Carlos Vela has played 72 times for Mexico, taking part in two World Cups and winning two Gold Cups. Yet for all his international success, Vela remains as much an enigma as an icon in his homeland, where he has never played a club game.
Part of that veil will be lifted Tuesday when he leads LAFC into Estadio León for a CONCACAF Champions League playoff game, his first in Mexico in anything other than the tri-colored kit of the national team.
“It’s a game everyone’s been waiting for, the most important game of this part of the season,” León president Jesús Martínez said in Spanish.
“This game is going to draw a very important audience and we’re very excited.”
So is Vela, who left Mexico and the Chivas academy system for Europe when he was 16, beginning an odyssey that would see him play for seven teams in three countries before leading him home again 15 years later.
“Obviously it’s my country. I love Mexico,” Vela said. “I’m happy to have the chance to play there. I hope it’s a great game.
“I hope I score some goals. And I hope we win.”
Those last two things have happened with uncommon regularity since Vela moved from Spain to Los Angeles, where he scored a record-setting 34 goals last season while leading LAFC to the best regular season in MLS history. That earned him an MVP award and his team both a Supporters’ Shield trophy and its first invitation to the Champions League, CONCACAF’s top club competition, where it will face León, the regular-season runner-up in the Liga MX’s Apertura standings.
“For me he’s the best player Mexico has right now,” León coach Nacho Ambriz, Mexico’s captain in the 1994 World Cup, said of Vela. “I admire him as a player. He’s outstanding. In any moment he can swing a game in his favor. At any moment he can make an assist.”
Added León defender Stiven Barreiro: “It was always going to be a special game, more because it’s against a very important Mexican player.”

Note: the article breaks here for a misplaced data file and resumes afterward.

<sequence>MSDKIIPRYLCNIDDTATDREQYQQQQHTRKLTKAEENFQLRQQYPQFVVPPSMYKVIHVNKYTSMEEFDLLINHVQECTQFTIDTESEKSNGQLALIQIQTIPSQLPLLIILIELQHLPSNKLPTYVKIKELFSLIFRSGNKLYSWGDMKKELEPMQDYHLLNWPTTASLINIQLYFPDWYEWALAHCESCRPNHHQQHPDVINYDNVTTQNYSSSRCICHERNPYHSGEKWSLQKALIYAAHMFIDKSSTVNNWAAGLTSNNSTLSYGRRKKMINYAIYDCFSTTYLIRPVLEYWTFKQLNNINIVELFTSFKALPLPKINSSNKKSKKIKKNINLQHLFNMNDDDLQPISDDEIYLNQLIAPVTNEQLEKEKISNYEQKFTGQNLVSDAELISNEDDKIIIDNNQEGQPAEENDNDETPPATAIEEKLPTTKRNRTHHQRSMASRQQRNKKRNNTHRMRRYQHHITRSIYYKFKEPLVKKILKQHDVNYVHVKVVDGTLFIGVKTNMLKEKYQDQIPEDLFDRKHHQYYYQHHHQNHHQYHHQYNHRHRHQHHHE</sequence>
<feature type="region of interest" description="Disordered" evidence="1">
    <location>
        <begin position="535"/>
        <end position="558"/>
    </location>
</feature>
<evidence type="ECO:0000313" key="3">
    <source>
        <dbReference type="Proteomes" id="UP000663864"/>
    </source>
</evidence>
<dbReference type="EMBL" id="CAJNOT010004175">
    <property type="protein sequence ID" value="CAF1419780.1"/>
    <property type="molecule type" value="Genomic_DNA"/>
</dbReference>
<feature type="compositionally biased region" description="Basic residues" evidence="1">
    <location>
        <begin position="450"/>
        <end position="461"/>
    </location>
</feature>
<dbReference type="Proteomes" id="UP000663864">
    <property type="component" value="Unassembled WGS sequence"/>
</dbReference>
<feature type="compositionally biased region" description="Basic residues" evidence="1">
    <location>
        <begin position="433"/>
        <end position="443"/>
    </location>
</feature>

Vela is clearly the biggest draw in a game that sold out León’s aging 34,000-seat stadium long ago. That’s due in part to Vela’s decision to leave Mexico as a teenager and in part to his complicated relationship with the national team, one that has included six dozen appearances and 19 goals but also two lengthy boycotts, the second one beginning after the 2018 World Cup.
“I hope he will see and feel the pressure of a good Mexican team,” León fan Edgar Picon said in Spanish as he stood on line at the stadium box office last week. “But above all I want – we all want – to see him again with the national team.”
LAFC may have to rely on Vela more heavily than usual Tuesday. Three starters – forward Diego Rossi, midfielder Eduard Atuesta and defender Eddie Segura – missed the entire preseason to international duty although all are expected to be available in León. Midfielder Mark-Anthony Kaye, who has yet to play this winter because of a balky hamstring, is likely out.
Add to that the departure of center back Walker Zimmerman, the team’s defensive leader who was last week traded to Nashville, and injuries to forwards Adama Diomande and Bradley Wright-Phillips, and LAFC goes into its first competitive game of 2020 lugging more doubt than certainty.
León will be without Costa Rica forward Joel Campbell, who underwent surgery for an appendicitis after experiencing discomfort Monday. But the Mexicans are six games into their league season while LAFC doesn’t open MLS play until next month, something that gives León a huge advantage in terms of fitness and chemistry.
LAFC coach Bob Bradley refuses to use that as an excuse.
“We’re excited for the matchup. We’ve said for weeks that León is a really good team,” said Bradley, whose team will be cheered by approximately 1,000 fans who made the trip from Southern California. “The first game away is a really big challenge.”
The teams will meet in the second leg of the two-game playoff Feb. 27 at Banc of California Stadium, with aggregate goals deciding who will advance to next month’s quarterfinals.
For Vela, both matches will technically be home games. And while he said he has nothing to prove in either game, Tuesday’s result will be more important than most.
“I can lose some games but not in my country,” he said. “I want to win so I can say to my Mexican friends ‘Hey, I won in my country.’ I just really want to show how good I am and how my football is because they don’t have the chance to see me every season or [see] my evolution.”
For León and Martinez, the stakes may be even higher.
“It’s going to be a duel to the death,” Martinez said. “There is no tomorrow.”